Trump — by then the Republican presidential nominee — denied Zervos' claims and retweeted a message calling them "a hoax."
He also launched broadsides on Twitter and on rally stages against all the dozen-plus women who broached sexual misconduct claims against him around that same time, calling them "liars" peddling "totally made-up nonsense to steal the election," among other comments.
Zervos' lawyers say his comments were factual falsehoods that subjected her to threats and made her restaurant lose business. Trump's lawyers say his remarks were opinions that he had a free-speech right to express in the course of politics.
Zervos is seeking a retraction, an apology and compensatory and punitive damages. Like Trump, she is a Republican.
Both sides have continued gathering evidence while they await the appeals court's decision on whether the case can proceed, and they have been clashing over the scope of documents they should have to provide one another.
A Manhattan court is set to hear arguments on those issues next week.
“Love & Hip Hop: Atlanta" star Tommie Lee was arrested for the second time in less than 48 hours Wednesday night.
WSB reported that Tommie Lee, whose real name is Atasha Chizaah Jefferson, was arrested and charged with aggravated stalking and obstruction of an officer.
According to police paperwork obtained by WSB, Jefferson was arrested at her home in Smyrna, Georgia, around 8 p.m. Wednesday.
On Tuesday, Lee was arrested at an area middle school after she allegedly assaulted one of her daughters. She was charged with felony aggravated assault, simple battery, first-degree child cruelty and disruption of public schools.
Lee posted $27,000 bond Wednesday morning and got out of jail, but she violated her bond by making contact with the daughter she allegedly assaulted on Tuesday.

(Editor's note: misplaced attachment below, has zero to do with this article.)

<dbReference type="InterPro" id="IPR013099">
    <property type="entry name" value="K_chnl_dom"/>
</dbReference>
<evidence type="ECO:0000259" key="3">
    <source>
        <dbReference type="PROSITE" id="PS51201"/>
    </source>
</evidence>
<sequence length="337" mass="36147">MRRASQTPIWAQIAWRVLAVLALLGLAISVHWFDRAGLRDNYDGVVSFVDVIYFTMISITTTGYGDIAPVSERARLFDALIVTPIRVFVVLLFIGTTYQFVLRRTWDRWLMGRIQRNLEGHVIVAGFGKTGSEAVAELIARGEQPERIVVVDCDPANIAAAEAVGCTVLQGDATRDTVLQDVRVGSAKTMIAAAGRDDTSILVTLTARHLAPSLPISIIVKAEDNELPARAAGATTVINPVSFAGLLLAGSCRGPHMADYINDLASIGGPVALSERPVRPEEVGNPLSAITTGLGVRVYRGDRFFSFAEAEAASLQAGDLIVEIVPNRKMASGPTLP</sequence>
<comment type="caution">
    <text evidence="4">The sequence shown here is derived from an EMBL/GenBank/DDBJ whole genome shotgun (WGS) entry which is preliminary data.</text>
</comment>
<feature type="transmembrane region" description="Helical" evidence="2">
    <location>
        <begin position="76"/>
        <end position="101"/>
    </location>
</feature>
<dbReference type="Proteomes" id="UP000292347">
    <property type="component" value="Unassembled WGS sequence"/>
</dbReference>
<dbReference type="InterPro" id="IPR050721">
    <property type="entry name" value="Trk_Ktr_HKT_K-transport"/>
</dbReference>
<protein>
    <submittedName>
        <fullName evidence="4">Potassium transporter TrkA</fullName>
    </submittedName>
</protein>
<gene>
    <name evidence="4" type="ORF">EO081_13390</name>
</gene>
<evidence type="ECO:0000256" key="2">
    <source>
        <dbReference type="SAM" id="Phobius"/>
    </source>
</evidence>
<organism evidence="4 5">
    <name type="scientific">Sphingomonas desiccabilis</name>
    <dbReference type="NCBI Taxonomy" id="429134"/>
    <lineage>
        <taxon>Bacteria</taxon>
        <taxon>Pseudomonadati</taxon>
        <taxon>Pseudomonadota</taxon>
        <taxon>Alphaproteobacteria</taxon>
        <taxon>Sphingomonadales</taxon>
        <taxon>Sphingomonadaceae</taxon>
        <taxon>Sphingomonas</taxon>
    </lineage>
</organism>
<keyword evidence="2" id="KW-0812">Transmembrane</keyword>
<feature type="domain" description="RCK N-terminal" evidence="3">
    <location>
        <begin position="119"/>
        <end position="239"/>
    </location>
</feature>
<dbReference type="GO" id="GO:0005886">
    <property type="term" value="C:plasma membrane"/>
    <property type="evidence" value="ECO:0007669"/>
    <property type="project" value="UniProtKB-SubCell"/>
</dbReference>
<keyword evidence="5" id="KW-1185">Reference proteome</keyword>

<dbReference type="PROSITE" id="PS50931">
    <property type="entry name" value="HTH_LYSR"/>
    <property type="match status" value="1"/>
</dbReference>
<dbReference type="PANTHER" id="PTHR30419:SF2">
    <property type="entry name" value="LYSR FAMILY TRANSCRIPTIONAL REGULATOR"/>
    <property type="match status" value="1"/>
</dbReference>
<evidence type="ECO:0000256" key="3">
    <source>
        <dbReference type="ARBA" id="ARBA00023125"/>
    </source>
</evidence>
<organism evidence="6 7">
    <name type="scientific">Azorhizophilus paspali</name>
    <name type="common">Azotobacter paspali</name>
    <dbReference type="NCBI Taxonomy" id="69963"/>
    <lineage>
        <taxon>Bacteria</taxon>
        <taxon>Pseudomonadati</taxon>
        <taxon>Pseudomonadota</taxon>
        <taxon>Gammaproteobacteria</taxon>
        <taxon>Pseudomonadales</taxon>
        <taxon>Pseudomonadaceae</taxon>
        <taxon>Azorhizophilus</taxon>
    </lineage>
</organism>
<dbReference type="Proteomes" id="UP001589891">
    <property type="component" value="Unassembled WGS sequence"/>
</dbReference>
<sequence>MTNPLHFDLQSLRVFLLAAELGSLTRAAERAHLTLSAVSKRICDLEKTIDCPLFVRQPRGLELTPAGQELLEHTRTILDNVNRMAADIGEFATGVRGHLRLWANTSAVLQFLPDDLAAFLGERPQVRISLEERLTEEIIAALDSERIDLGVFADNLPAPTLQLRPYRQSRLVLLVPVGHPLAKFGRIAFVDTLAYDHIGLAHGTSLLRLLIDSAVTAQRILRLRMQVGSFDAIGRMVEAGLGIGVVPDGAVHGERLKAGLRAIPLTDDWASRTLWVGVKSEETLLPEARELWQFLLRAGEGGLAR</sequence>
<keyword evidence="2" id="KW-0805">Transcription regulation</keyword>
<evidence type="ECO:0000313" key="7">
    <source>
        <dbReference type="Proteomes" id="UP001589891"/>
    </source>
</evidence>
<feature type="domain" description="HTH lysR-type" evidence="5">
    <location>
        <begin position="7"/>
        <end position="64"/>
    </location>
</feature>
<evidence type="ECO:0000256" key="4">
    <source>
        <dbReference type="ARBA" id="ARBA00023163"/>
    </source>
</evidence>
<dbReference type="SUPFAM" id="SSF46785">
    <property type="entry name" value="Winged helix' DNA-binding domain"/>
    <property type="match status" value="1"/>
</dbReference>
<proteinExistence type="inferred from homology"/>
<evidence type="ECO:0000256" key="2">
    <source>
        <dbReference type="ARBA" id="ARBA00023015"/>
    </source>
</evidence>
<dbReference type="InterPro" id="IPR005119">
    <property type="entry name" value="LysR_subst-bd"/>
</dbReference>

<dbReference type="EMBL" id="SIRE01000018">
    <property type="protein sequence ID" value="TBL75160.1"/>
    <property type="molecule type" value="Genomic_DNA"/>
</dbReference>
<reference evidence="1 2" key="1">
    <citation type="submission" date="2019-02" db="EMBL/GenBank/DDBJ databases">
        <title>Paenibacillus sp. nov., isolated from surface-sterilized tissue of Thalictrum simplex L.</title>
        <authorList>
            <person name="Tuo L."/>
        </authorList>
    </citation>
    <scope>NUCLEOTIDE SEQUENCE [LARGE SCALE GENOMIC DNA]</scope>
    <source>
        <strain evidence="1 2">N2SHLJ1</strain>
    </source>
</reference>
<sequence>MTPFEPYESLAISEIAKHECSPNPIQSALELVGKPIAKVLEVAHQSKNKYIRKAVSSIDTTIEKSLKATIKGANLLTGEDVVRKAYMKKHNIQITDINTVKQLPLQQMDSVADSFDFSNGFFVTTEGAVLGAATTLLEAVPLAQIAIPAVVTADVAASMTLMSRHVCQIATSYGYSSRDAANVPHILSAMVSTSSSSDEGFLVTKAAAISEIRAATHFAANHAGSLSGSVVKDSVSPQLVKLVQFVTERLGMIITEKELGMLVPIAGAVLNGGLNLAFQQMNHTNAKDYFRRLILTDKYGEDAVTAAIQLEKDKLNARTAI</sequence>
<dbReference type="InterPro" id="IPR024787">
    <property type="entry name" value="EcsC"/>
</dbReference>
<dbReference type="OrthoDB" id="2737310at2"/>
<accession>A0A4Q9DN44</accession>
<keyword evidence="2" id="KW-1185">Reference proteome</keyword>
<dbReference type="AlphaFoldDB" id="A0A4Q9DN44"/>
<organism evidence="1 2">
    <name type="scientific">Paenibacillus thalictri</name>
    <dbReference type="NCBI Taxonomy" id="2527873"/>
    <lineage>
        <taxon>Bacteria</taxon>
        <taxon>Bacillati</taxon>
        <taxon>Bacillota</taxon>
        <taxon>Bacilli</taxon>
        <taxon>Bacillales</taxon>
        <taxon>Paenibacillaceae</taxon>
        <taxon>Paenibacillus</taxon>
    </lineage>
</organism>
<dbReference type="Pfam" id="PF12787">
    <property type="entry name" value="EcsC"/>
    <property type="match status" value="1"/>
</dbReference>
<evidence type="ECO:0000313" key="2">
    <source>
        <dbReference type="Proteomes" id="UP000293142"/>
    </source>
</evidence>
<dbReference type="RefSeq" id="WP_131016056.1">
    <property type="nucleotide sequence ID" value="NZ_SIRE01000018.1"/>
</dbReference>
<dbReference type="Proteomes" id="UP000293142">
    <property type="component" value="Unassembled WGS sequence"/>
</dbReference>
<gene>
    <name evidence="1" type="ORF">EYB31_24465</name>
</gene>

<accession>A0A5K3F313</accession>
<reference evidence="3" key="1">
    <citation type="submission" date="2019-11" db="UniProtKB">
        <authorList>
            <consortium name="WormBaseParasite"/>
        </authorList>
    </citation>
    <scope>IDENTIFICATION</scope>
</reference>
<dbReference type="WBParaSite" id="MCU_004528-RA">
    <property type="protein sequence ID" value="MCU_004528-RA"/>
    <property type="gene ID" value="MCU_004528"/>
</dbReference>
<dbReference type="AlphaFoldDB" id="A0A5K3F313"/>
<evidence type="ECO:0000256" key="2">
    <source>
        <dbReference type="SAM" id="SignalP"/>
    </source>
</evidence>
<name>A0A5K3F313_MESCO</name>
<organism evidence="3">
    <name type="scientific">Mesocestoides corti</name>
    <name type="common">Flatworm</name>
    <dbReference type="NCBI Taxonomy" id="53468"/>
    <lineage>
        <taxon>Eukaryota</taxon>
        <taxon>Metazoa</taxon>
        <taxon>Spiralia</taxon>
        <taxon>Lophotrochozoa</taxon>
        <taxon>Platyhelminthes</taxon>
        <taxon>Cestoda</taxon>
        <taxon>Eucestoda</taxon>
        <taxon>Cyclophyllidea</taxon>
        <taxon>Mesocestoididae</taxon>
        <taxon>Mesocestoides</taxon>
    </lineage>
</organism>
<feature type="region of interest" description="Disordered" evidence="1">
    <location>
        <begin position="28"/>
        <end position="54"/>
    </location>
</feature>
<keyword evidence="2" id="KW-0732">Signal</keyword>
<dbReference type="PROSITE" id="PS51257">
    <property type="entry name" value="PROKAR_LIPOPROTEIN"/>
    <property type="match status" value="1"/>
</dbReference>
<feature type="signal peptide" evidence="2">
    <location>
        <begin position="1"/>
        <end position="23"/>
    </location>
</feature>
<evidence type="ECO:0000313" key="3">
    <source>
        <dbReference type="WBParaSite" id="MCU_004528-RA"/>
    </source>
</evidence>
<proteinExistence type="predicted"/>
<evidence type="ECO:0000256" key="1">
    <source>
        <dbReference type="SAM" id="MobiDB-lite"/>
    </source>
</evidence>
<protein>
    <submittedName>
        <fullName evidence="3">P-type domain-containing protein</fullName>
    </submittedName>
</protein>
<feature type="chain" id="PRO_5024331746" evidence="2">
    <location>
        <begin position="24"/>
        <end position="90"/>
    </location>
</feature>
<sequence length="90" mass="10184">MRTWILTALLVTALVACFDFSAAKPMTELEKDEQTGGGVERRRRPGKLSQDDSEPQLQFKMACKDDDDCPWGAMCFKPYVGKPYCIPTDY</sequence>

She allegedly refused to come to the door when police arrived. Instead, police said, she tried hiding in her attic.
Lee is being held in the Cobb County Jail without bond. She will remain in jail indefinitely.
A Connecticut restaurant accused of serving alcohol to the wife of ESPN broadcaster Chris Berman before she was killed in a car crash has settled a lawsuit filed by the family of an 87-year-old man who also died in the wreck.
The settlement involving The Market Place Kitchen and Bar in Woodbury and the family of Edward Bertulis was disclosed Wednesday in a filing in Torrington Superior Court. Terms of the deal were not disclosed.
Police said Katherine Berman's blood alcohol level was three times the legal limit to drive when she rear-ended Bertulis' car in Woodbury in May 2017. Bertulis was on his way home after visiting his wife's grave.
A lawyer for the restaurant's owner said there is a confidentiality agreement and declined to comment Thursday.
The Duke and Duchess of Sussex began their 16-day tour of Australia and the South Pacific on Tuesday, Oct. 16, 2018.
Actor Bruce Willis has sold his 20-acre (8-hectare) ranch in central Idaho for $5.5 million.
KTVB-TV reports in a story on Wednesday that's far below the original asking price of $15 million when the home was put up for sale in 2011.